5/25 to 5/27 Series Preview: Kansas City Royals


For the second time in less than two weeks, the Yankees and Royals are hooking up for a three-game series, starting with a Memorial Day matinee. This time the scene shifts to Yankee Stadium. The Royals took two of three when these two clubs met in Kansas City last weekend. The Yankees are trying to snap a six-game losing streak.

What Have The Royals Done Lately?

Remember when Chase Headley hit that three-run home run to give the Yankees the lead against the Royals nine days ago, a game the Yankees eventually won? The Royals had not lost since that game until the Cardinals took them down yesterday. They’ve won five of six since the Headley homer game and currently have baseball’s best record (28-15) and run differential (+65).

Offense & Defense

Manager Ned Yost’s club is averaging 4.91 runs per game with a team 113 wRC+, making them one of the best offenses in the game. They never strike out — they have baseball’s lowest strikeout rate at 14.4% (Red Sox are next lowest at 17.0%) after having the lowest strikeout rate last year (16.3%), the second lowest the year before that (17.2%), and the lowest the year before that (16.8%). That’s their thing. The put the ball in play and run like hell.

Cain. (Presswire)
Cain. (Presswire)

The Royals are currently without OF Alex Rios (broken hand) and backup C Erik Kratz (foot inflammation), neither of whom is expected to return this week. The offense is led by former high draft picks 1B Eric Hosmer (156 wRC+) and 3B Mike Moustakas (149 wRC+), who are getting plenty of help from DH Kendrys Morales (137 wRC+) and OF Alex Gordon (134 wRC+). OF Lorenzo Cain (118 wRC+) and C Salvador Perez (114 wRC+) are also having fine years.

SS Alcides Escobar (93 wRC+) has been good for a shortstop, though 2B Omar Infante (69 wRC+) is not having a good year at all. OF Paulo Orlando (92 wRC+) has gotten most of the playing time with Rios out. OF Jarrod Dyson (30 wRC+) is mostly a pinch-runner/defensive specialist right now. IF Christian Colon (91 wRC+) and backup C Drew Butera (95 wRC+ in very limited playing time) are the remaining extras on the three-man bench.

The Yankees just played the Royals a week and a half ago, and since Kansas City’s roster hasn’t changed at all since then, I’m just going to quote myself for the defense:

Defensively, the Royals are second to none. Hands down the best defensive team in MLB. Gordon, Cain, Dyson, and Hosmer are elite defenders; Moustakas and Escobar are somewhere between above-average and elite; Perez and Orlando are above-average. Infante is the worst defensive regular on the team and even he isn’t all that bad. It gets no better than this group. Celebrate every time a ball drops in this weekend.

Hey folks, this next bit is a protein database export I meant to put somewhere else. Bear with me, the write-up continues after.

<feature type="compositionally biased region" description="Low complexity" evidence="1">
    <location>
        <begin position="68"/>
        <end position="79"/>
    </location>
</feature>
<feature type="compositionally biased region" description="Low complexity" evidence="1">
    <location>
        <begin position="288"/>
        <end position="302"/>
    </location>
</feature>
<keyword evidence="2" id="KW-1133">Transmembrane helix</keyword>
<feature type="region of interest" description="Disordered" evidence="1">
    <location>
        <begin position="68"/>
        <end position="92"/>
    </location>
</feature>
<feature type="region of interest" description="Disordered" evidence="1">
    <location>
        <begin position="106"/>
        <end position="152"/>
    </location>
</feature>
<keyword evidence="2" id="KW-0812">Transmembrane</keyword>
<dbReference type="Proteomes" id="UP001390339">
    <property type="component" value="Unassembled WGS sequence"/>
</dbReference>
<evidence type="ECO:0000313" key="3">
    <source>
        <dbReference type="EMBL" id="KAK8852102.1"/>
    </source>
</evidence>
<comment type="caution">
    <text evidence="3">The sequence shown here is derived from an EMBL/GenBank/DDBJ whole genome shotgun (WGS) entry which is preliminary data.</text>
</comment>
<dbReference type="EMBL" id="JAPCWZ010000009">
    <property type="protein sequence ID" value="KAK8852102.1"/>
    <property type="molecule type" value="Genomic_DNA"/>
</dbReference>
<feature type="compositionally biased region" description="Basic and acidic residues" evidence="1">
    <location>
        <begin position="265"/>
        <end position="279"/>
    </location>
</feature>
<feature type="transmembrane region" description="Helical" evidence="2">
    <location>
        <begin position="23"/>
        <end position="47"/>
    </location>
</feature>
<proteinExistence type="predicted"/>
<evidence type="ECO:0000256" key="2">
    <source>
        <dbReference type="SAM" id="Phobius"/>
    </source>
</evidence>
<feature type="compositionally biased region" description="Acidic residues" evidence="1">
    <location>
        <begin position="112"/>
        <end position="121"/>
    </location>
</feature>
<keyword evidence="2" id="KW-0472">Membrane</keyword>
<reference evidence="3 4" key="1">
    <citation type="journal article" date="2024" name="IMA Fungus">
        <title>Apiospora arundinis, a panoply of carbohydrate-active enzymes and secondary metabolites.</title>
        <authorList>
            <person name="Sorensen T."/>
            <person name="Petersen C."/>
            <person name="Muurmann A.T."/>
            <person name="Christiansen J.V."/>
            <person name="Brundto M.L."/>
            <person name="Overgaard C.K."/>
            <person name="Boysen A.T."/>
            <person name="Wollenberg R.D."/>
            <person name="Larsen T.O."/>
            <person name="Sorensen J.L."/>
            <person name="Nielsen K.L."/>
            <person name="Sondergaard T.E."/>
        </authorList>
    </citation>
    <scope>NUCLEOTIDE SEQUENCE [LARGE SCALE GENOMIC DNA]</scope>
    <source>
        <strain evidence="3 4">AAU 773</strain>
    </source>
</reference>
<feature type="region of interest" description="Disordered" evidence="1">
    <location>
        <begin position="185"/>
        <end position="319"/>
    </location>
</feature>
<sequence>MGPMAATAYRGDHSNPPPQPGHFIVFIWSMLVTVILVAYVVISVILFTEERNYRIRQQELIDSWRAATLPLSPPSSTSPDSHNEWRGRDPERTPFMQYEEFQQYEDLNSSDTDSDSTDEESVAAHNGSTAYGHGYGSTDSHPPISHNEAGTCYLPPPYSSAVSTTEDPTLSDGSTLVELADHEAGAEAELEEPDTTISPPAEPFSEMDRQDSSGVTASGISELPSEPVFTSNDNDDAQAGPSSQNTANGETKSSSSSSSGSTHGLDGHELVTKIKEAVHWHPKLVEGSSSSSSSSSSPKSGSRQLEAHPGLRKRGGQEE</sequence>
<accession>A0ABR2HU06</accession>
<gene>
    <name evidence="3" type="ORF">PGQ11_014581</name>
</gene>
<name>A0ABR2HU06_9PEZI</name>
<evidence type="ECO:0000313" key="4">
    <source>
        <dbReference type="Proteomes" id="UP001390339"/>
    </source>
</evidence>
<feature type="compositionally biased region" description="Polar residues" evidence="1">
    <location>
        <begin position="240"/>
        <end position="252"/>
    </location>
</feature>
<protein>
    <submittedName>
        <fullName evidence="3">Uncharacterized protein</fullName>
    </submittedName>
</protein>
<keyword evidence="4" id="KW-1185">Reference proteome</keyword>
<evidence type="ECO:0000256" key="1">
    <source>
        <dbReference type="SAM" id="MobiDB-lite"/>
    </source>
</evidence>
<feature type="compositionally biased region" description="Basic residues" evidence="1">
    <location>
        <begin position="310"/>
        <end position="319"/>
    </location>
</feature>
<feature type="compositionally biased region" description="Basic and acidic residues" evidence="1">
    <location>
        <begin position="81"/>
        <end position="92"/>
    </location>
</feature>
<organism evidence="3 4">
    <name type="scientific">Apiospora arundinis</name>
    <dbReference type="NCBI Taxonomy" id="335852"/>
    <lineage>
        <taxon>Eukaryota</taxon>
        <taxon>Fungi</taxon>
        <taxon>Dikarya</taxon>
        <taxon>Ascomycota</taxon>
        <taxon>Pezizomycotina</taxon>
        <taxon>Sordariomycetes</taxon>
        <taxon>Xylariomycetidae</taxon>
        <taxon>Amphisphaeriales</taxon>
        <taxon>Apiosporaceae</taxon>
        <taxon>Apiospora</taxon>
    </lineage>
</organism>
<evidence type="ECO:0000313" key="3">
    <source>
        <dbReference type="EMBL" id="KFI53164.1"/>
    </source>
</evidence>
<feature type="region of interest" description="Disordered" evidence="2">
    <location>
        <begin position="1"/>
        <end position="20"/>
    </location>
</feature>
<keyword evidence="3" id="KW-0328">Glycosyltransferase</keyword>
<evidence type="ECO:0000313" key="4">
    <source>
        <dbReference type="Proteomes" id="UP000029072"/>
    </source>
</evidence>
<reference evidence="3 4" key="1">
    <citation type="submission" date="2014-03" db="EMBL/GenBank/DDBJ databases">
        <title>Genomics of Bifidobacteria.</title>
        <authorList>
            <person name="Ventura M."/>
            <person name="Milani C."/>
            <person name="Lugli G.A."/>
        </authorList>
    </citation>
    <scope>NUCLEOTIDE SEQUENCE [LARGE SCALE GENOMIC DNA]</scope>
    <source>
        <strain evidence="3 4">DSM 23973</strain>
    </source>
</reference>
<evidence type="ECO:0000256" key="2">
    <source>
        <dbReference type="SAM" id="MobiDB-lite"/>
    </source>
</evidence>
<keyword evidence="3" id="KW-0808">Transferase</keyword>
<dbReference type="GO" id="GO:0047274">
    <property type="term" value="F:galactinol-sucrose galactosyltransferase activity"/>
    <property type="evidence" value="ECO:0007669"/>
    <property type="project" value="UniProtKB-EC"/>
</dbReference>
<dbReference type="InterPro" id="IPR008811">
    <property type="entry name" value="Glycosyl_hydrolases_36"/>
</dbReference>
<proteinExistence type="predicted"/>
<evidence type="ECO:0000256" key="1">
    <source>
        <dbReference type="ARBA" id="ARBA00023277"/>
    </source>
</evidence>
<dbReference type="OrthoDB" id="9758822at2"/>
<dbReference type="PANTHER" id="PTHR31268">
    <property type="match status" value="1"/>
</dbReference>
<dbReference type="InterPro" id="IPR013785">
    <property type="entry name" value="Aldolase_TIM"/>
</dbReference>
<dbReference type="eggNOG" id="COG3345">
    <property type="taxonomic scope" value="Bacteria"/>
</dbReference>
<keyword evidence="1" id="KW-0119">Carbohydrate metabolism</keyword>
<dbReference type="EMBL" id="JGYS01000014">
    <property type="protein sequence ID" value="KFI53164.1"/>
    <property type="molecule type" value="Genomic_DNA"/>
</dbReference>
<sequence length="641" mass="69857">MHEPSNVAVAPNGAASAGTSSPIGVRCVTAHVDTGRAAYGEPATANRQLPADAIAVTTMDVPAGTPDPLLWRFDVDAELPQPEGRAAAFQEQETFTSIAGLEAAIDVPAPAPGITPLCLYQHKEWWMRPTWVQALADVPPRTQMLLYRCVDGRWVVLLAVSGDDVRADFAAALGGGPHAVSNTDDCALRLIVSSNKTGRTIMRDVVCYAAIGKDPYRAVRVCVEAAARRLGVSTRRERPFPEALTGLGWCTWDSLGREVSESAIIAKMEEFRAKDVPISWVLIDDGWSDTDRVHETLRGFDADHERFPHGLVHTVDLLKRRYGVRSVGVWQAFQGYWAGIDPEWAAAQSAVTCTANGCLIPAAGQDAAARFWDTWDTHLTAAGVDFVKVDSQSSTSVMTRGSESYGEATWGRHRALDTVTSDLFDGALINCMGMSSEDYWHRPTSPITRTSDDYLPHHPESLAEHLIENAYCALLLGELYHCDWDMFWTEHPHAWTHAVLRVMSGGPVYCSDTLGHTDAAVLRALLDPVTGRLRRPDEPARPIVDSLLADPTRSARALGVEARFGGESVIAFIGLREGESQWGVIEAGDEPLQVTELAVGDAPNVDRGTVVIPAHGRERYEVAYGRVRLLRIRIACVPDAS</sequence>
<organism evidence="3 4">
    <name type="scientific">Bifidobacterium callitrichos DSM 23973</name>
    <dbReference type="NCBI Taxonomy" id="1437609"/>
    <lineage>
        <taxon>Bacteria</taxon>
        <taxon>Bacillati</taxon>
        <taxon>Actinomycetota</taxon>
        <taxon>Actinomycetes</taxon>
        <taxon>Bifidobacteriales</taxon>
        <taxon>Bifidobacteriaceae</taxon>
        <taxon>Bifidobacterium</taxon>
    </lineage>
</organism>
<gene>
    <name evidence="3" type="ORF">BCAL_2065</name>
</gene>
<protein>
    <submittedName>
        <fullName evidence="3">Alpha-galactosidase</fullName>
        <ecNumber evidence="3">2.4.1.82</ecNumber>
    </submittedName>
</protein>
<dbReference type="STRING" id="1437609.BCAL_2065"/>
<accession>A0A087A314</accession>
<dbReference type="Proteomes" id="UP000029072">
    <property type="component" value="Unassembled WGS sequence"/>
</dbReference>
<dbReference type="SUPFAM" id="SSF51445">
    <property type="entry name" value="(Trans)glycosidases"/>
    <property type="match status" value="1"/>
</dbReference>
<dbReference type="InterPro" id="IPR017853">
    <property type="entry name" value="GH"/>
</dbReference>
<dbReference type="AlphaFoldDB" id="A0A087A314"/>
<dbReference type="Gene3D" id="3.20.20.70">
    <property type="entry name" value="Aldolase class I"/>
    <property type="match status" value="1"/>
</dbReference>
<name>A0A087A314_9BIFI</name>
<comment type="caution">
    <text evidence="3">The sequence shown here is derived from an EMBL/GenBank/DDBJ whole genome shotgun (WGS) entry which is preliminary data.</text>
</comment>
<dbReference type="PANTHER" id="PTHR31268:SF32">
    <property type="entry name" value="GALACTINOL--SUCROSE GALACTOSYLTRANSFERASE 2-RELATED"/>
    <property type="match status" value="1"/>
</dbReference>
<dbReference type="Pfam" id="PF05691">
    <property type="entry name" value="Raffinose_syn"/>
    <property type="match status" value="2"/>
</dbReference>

And there you have it.

Pitching Matchups

Monday: RHP Nathan Eovaldi (Career vs. KC) vs. RHP Jeremy Guthrie (Career vs. NYY)
The Yankees and Guthrie are certainly familiar with each other following all that time the 36-year-old spent with the Orioles. He has a 4.75 ERA (4.75 FIP!) in eight starts and 47.1 innings this season while getting no strikeouts (8.8%) and no ground outs (36.1%). Guthrie doesn’t walk anyone (6.4%), keeps the ball in the park (0.95 HR/9), and gets righties (.307 wOBA) out better than lefties (.394 wOBA). At this point of his career Guthrie works mostly with low-90s four-seamers and sinkers while mixing in a few upper-80s cutters. A mid-80s changeup is his go-to offspeed pitch, though he’ll also thrown a handful of mid-80s sliders and upper-70s curves per start.

Tuesday: RHP Adam Warren (Career vs. KC) vs. LHP Danny Duffy (Career vs. NYY)
A week and a half ago the Yankees roughed up the 26-year-old Duffy, scoring four runs on four hits and four walks in five innings, forcing him to throw 113 pretty high stress pitches. Duffy hasn’t started since. He’s been dealing with shoulder stiffness and the Royals used some off-days — they had a similar schedule as the Yankees last week, off-days on Monday and Thursday — to skip his spot. Duffy has a 5.87 ERA (4.56 FIP) in eight starts and only 38.1 innings this season (so 4.2 innings per start), with below average strikeout (16.9%), walk (10.7%), and ground ball (37.1%) rates against an average homer rate (0.95 HR/9). He throws really hard, sitting in the mid-90s and bumping the upper-90s with his four-seamer, at least when his shoulder isn’t acting up. Duffy’s top secondary pitch is a low-80s curveball, though he’ll also throw some mid-80s changeups as well.